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Old 04-16-2019, 11:46 PM   #1
xoxoxoBruce
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April 17th, 2019: The Sting



I followed her to the cheatin’ side of town and watched her stop at a sleazy patch of Globe Mallows.
She didn’t check in at the office but right to a blossom and went in. Must have an arrangement with the management for a reserved
blossom and her own key. After she went in I found a young bud where I could hang out on and watch with my Nikon, pocket flask,
and a pack of unfiltered Camels in hand.



I only had to wait a couple of Camels before a young stud bee shows up and slips into her blossom without knocking.
Soon they were swapping nectar and I had the photograph to collect my fee from the client.
But they were getting kinky so I watched for the rest of the pack.



I seem to have misplaced that photograph, so when the stud bee left I approached the lady and made arrangements for further
investigation... in exchange for it staying misplaced.
Say, once a week for the immediate future.

Quote:
It is estimated that one third of the food that we consume each day relies on pollination mainly by bees. But as much as we are used to seeing them buzzing with work, they need their beauty sleep as well. Recently, wildlife photographer Joe Neely captured two bees snuggling in a flower, and the shot shows a beautiful side of them we rarely witness.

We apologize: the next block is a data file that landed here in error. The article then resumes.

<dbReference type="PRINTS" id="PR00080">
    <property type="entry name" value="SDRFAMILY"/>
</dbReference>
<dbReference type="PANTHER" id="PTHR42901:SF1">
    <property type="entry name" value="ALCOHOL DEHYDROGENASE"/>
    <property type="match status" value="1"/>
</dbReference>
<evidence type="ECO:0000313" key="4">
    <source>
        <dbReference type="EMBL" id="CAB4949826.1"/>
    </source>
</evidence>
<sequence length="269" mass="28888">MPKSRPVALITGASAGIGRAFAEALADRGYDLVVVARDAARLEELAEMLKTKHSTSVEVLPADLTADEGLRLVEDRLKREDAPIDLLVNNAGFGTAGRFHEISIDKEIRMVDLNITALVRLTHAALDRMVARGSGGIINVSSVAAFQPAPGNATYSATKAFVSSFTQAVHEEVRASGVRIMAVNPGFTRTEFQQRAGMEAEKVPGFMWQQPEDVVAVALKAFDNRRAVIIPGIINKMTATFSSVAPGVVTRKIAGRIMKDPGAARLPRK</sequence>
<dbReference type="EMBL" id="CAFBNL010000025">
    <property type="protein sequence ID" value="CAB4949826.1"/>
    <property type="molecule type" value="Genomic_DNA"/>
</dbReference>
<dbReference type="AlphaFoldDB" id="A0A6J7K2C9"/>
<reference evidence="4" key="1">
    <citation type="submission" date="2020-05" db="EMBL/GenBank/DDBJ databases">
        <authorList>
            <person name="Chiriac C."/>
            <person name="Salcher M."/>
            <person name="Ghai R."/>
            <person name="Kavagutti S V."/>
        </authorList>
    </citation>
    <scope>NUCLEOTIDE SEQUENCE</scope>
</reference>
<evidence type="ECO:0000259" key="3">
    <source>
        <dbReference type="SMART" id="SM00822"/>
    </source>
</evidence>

“I came over and study it for a while and more bees showed up. Soon, all the vacant flowers were occupied and this one bee was left out. She crawled over to this open flower and got inside with the other one. I was watching as she stumbled around almost drunk-like and then got settled in.”

“Well, I never knew that bees slept in flowers but as it turns out these bees (Diadasia diminuta) sleep in the orange flowers called Globe Mallows.” The Diadasia diminuta – or simply the globe mallow bee – collects pollen from its favorite food plant, globe mallow (Sphaeralcea). According to Forest Service at the United States Department of Agriculture, their nests are commonly found in partially compacted soil along the margins of dirt roads in the western United States.

When it comes to bees sleeping, there are a few interesting details. “They don’t have eyelids, so you can’t just look for bees with their eyes closed,” Brandon Hopkins, a bee researcher at Washington State University, said. “By carefully watching bees, scientists have found that honey bees stop moving their antenna and in some cases fall over sideways.” The nuances of exactly how and where a bee sleeps depend on where it lives. After all, there are more than 20,000 known species of bees living on our planet. Honey bees, for example, work day and night and take shifts sleeping inside the hive. Their sleep patterns change as they grow up. Younger bees sleep less but older bees catch between 30 minutes and an hour and a half each night, taking little naps of about 15 to 30 seconds at a time.

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Old 04-17-2019, 09:05 AM   #2
Gravdigr
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I feel a little dirty after reading Bruce's part of that...
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